Did You Wonder Who Fired the Gun?
Over 15 years, Travis Wilkerson has doggedly pursued a radical political filmmaking that excoriates the operation of the structures of American power, but never before has he made a film this personal, locating the sickness of whiteness within his own tortured family history. In Did You Wonder Who Fired the Gun? Wilkerson narrates the story of two families, one white and one black, and it’s one hell of a story. The filmmaker’s great-grandfather, S.E. Branch, shot a man named Bill Spann one Alabama night in 1946. Although he was charged with murder, Branch never served a day in prison. Wilkerson frames his masterful film as a murder-mystery investigation into this family secret, returning to his hometown for the first time in 20 years to uncover the truth. On the way, the road diverts – clearly, it’s not a detour – to an oral history of southern racism, amounting to a ghost chronicle of haunted places where time has stood still.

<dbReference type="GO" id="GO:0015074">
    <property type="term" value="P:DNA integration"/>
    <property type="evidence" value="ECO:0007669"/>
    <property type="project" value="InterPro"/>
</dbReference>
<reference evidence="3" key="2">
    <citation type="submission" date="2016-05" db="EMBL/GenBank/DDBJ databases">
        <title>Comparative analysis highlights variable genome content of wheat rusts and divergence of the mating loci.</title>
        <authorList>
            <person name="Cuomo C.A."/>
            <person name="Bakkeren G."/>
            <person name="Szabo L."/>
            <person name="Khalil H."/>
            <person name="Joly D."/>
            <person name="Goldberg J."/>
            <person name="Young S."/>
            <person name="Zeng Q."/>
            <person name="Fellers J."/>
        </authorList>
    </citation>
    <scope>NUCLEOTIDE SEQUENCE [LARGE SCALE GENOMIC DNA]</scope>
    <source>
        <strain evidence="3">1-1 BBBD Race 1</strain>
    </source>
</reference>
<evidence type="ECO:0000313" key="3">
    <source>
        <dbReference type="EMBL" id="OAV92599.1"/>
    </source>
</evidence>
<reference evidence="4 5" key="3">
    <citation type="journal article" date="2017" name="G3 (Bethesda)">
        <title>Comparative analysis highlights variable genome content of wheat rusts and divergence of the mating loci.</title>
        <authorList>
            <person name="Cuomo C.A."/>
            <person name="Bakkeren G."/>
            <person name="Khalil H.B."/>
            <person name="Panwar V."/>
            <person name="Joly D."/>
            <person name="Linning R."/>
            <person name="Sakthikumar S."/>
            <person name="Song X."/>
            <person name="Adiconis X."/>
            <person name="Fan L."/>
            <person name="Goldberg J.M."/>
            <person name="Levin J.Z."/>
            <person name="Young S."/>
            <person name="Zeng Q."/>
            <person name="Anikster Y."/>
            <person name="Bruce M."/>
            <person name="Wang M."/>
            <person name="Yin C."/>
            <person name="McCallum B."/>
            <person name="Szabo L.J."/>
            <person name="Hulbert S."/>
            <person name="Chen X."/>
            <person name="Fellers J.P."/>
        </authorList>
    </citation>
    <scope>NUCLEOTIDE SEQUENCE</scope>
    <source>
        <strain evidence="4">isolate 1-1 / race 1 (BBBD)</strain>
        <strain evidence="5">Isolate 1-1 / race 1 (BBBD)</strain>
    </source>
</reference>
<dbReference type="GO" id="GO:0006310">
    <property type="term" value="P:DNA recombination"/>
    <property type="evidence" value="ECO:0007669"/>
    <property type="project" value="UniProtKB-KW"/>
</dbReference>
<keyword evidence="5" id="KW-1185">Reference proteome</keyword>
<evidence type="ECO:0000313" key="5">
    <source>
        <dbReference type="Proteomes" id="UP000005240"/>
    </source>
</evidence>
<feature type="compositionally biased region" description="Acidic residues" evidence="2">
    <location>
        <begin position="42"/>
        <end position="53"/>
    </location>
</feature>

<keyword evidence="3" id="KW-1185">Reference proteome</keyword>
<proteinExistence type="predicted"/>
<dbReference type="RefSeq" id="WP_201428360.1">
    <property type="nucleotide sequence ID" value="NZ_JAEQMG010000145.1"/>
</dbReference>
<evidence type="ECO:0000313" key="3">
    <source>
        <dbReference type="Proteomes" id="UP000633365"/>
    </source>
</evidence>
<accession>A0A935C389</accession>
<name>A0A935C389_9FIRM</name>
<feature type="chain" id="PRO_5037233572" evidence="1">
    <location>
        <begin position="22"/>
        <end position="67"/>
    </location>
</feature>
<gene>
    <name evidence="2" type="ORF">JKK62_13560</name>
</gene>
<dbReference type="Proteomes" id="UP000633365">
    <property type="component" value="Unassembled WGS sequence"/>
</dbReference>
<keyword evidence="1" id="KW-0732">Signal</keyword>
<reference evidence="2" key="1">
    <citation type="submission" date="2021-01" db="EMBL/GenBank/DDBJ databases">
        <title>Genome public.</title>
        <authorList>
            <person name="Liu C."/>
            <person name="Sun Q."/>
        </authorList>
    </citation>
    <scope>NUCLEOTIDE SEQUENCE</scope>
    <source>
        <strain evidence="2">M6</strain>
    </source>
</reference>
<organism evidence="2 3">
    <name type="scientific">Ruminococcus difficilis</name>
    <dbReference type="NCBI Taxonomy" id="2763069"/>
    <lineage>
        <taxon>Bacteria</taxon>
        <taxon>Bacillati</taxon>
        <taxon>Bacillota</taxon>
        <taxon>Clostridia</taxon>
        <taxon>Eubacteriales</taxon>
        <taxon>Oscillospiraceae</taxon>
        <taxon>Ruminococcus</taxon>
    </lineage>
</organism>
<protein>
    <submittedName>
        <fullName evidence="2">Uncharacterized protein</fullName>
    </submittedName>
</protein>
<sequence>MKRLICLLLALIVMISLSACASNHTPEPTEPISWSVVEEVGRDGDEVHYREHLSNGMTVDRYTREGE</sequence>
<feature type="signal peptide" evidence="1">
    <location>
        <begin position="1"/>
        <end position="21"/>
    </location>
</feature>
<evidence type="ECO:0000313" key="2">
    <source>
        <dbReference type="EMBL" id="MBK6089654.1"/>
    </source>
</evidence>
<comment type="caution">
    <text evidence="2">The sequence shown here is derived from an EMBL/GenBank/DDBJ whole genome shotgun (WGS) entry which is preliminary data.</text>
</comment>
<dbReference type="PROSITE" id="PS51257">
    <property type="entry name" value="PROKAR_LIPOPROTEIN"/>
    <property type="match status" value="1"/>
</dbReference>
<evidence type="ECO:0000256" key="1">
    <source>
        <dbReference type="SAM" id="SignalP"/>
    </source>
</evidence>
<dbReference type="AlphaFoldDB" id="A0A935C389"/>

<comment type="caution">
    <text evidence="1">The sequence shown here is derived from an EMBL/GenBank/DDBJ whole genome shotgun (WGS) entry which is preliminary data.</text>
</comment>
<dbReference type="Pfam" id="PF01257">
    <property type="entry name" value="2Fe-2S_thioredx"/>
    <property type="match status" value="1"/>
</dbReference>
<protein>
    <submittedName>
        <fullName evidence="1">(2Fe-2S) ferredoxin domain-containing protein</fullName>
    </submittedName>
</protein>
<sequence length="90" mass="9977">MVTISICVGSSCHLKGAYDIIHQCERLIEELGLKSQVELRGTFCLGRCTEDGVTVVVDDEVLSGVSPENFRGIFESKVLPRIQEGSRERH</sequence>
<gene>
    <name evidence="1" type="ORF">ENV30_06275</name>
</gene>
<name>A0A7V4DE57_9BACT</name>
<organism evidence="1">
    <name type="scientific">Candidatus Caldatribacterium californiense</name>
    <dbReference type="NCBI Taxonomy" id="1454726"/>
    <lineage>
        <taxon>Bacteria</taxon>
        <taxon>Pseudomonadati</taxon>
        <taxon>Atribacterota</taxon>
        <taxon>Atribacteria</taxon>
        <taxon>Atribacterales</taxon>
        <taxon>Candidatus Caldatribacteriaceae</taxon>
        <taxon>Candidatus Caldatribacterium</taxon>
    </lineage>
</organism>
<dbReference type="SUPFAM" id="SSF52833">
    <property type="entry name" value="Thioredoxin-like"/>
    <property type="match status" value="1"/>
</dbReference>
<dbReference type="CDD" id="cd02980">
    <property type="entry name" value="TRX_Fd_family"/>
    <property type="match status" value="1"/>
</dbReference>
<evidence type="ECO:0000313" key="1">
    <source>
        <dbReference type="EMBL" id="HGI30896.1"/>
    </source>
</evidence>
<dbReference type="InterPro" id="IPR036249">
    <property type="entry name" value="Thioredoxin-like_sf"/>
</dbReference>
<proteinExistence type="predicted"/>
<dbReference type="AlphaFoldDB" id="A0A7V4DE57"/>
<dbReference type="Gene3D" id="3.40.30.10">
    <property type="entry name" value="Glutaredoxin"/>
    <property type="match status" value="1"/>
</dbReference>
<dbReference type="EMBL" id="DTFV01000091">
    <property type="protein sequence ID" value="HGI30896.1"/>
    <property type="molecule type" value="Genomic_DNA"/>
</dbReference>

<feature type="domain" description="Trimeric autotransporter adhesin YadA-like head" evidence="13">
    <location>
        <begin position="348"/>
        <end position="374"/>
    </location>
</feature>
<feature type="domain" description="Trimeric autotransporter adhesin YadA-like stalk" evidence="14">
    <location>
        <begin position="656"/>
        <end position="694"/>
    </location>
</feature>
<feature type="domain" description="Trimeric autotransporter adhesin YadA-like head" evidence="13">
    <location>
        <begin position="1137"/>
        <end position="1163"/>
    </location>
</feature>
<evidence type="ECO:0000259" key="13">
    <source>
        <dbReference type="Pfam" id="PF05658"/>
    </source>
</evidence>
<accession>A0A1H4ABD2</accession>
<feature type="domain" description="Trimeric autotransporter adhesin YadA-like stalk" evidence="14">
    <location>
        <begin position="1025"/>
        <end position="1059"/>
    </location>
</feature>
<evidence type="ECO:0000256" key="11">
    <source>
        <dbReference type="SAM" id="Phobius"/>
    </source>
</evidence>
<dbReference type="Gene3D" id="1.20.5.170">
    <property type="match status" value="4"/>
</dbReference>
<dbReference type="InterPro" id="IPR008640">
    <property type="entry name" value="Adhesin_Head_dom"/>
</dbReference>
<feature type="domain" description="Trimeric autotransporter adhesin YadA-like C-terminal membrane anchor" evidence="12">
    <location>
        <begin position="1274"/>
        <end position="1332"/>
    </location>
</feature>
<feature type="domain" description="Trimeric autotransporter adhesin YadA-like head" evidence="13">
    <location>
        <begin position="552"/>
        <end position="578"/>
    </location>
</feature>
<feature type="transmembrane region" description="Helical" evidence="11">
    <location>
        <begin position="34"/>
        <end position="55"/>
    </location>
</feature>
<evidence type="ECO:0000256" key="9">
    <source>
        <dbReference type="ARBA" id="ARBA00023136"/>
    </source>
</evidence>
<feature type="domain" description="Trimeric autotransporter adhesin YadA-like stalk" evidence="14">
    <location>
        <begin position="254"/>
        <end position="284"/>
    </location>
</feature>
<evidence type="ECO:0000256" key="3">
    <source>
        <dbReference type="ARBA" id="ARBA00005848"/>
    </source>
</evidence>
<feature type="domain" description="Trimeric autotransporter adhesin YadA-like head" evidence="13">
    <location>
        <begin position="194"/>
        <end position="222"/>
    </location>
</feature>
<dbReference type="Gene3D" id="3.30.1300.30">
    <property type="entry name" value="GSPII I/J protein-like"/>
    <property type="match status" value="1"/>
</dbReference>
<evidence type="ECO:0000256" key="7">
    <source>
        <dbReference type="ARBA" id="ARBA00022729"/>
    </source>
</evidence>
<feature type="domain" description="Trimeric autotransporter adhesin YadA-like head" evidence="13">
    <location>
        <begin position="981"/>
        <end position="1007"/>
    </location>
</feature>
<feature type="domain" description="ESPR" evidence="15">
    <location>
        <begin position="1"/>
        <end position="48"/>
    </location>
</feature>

Radical filmmaking demands radical aesthetics, and Wilkerson, delivering the angry voiceover himself, mostly films his landscapes and interview scenes in stark black and white, deviating for lengthy travelling shots painted in red, camera pointed out the front window of his car, as he drives the Alabama highways on a search that comes to threaten his own safety. Spann’s life and death is shown to be atypical among southern blacks in the 1940s, but as with all good historical inquiries, Wilkerson’s point is in the here and now. As young blacks are gunned down by police without incrimination on a frequent basis, Wilkerson’s incredibly powerful film speaks volumes to the present, and demands that we never forget.